Moms With Apps Reinvent the Co-op

Last Updated Sep 24, 2010 8:22 AM EDT

Birkenstocks bedamned. Co-ops are being reinvented by moms who are banding together to help sell the smart phone apps they are developing for kids and other moms.
Lorraine Akemann started a home-based business selling kids' travel toys after exiting Cisco when she started her family. That was in 2005. The iPhone caught up with her in 2008, when she created My Little Suitcase, a cute app that lets preschoolers pretend they were packing for an upcoming trip. She uploaded it to an app store, along with tens of thousands of other apps, where five downloads a day were cause for celebration.

Social media to the rescue! Akemann soon found other moms with other apps in the same situation. In November 2009 they formed a Google group for trading marketing tips. That quickly evolved into a 170-member co-op, Moms with Apps. (My personal favorite: Let's Bead Friends, the virtual friendship bracelet.)

Every Friday a different developer is spotlighted and her app is available for free. Each of the Moms with Apps members blasts publicity about the free app through her social and business networks. Their combined voices become a megaphone. That's how PocketZoo, "with live animal cams!" snagged 13,000 downloads.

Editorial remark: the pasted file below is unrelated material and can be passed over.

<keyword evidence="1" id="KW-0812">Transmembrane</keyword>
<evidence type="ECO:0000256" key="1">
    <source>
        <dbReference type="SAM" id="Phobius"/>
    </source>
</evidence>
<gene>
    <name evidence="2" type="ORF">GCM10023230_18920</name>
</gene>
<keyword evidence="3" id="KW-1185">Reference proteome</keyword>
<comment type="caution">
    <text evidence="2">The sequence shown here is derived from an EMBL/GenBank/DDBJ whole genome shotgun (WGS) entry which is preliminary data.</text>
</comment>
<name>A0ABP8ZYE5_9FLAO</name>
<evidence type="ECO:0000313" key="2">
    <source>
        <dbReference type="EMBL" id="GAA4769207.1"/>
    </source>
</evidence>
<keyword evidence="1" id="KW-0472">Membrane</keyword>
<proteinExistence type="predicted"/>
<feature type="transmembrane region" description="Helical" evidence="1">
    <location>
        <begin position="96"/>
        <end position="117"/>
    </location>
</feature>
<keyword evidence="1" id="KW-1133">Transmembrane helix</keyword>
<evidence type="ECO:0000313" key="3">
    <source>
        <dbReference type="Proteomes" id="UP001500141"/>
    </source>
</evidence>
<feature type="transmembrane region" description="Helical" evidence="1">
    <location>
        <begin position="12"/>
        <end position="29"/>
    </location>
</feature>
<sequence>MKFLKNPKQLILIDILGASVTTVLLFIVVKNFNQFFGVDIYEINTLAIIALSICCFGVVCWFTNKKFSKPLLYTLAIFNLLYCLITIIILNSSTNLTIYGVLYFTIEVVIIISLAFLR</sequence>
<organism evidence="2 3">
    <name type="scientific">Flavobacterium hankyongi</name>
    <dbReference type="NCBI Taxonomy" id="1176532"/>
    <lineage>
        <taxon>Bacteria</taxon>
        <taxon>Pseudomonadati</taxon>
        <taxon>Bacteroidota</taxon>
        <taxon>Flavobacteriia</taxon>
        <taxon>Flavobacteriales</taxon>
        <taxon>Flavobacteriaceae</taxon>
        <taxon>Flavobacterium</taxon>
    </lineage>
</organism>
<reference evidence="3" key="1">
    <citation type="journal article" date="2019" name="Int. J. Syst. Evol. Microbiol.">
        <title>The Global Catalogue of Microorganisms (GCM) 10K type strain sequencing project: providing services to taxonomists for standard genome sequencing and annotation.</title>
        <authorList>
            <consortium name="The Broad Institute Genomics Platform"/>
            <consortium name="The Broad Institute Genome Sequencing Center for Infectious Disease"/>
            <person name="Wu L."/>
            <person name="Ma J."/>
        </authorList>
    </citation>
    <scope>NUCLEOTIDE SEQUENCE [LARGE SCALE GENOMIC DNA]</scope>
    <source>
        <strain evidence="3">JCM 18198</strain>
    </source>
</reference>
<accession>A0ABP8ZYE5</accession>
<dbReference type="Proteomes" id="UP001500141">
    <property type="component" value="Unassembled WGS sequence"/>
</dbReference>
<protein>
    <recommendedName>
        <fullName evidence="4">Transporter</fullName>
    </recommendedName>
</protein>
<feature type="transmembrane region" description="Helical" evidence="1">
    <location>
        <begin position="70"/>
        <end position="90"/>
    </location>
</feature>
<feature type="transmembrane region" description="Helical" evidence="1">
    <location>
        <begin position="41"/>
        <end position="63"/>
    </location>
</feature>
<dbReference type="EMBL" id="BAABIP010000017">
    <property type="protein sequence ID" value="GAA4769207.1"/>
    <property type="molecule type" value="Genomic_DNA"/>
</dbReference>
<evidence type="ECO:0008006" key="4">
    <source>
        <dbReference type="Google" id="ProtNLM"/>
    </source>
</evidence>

Free. Sigh. Is this any way to build a business, even for resource-stretched mompreneurs? "PocketZoo didn't make revenue that day,but now they have a user base they can market to," Akemann told me in a recent phone interview. "The app store is a huge wide open landscape, it's hard to get noticed. The way to get the word out is to get free."

Sure, the apps are a side business for most of the moms - not that making an extra $5,000 to $10,000 a year is anything to sneeze at: it's one way to cover preschool tuition.

The moms are finding some surprising advantages in their combined strength. Their specialty skills and experience - as educators, designers and parents of children with special needs and interests - help them fine-tune their apps for their niche markets. And now their next growth step is teed up: Their combined dedication to making high-quality content for the littlest users has caught the interest of a major media organization that specializes in children's content.

Image courtesy of Morguefile user nanette.